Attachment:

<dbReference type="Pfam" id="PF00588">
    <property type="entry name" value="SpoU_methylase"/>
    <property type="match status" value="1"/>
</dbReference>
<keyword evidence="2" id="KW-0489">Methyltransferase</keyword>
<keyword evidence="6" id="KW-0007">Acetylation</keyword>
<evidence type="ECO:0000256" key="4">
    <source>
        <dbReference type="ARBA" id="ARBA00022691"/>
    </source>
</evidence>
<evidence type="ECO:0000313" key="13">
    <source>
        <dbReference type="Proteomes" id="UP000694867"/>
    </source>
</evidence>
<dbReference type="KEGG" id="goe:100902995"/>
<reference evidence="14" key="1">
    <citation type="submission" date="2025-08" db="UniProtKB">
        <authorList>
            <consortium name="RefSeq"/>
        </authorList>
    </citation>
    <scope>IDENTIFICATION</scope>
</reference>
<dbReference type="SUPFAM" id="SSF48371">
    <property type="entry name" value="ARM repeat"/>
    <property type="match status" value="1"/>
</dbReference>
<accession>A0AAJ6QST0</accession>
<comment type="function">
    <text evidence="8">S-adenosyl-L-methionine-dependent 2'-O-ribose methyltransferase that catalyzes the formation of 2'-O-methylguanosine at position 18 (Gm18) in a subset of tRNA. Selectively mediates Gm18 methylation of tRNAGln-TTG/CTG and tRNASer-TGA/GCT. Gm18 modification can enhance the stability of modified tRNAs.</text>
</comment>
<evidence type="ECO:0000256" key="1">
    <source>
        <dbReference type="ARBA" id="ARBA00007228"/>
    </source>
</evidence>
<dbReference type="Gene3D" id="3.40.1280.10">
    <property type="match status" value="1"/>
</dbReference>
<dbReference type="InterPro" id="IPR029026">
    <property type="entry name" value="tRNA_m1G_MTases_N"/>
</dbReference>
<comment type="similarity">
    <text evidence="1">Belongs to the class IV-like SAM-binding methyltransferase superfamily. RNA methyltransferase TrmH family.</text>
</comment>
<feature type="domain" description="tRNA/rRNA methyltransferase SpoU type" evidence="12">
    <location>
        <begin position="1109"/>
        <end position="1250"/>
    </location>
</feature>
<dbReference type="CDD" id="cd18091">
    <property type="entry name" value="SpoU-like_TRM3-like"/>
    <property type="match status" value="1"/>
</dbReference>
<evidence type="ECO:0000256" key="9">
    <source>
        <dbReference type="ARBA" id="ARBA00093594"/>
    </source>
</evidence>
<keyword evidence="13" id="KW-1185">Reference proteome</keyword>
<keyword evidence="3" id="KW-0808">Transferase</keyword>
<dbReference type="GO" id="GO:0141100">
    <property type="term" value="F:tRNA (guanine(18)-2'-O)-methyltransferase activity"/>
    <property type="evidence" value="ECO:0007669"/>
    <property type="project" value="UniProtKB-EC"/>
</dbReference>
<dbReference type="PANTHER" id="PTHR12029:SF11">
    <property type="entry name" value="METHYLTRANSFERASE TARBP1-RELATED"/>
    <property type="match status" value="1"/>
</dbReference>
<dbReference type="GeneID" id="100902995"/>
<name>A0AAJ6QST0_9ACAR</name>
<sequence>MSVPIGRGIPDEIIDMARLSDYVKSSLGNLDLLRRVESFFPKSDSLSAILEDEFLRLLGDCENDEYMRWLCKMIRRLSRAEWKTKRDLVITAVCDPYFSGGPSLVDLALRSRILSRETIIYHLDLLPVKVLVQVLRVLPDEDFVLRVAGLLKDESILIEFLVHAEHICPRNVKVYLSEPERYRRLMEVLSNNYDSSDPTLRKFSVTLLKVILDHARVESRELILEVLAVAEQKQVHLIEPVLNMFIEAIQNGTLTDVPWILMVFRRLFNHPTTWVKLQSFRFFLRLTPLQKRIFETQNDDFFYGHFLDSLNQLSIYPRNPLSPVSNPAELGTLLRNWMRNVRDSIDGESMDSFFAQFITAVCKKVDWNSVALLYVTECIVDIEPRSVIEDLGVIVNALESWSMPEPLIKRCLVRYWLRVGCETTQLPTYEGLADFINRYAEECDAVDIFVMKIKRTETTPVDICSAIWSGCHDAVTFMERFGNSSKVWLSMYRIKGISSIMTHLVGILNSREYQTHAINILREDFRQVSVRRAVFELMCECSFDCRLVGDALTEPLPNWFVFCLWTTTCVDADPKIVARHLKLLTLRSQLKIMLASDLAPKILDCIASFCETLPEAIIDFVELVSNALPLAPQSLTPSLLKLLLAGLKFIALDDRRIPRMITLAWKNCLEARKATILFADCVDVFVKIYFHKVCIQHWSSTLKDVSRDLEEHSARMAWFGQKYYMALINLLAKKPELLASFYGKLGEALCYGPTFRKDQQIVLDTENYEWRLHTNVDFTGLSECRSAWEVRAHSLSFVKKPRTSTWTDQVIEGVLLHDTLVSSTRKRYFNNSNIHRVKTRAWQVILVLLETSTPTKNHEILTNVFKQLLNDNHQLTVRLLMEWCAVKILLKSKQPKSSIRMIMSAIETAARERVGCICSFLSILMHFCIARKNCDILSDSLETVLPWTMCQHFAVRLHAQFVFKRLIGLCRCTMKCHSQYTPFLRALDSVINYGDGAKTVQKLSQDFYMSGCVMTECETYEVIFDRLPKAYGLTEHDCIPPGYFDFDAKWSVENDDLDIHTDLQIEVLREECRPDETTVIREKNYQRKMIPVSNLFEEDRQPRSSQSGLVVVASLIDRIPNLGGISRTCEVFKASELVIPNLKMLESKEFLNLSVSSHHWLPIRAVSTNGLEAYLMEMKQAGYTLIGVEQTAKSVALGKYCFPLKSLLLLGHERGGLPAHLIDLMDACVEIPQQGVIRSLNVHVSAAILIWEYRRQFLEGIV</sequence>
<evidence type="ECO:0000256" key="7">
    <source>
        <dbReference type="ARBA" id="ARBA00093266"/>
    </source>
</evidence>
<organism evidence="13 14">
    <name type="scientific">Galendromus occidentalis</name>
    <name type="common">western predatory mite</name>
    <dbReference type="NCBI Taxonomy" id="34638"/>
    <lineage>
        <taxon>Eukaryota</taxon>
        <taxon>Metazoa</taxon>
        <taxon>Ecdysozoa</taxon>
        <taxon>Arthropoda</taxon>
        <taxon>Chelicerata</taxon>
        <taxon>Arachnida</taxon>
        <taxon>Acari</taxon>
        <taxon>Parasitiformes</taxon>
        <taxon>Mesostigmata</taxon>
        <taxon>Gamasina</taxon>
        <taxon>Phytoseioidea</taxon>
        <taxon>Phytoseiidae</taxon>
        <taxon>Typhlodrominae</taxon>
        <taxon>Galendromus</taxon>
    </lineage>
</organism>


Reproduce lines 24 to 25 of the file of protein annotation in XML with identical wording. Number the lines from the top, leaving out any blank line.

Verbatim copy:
    <scope>IDENTIFICATION</scope>
</reference>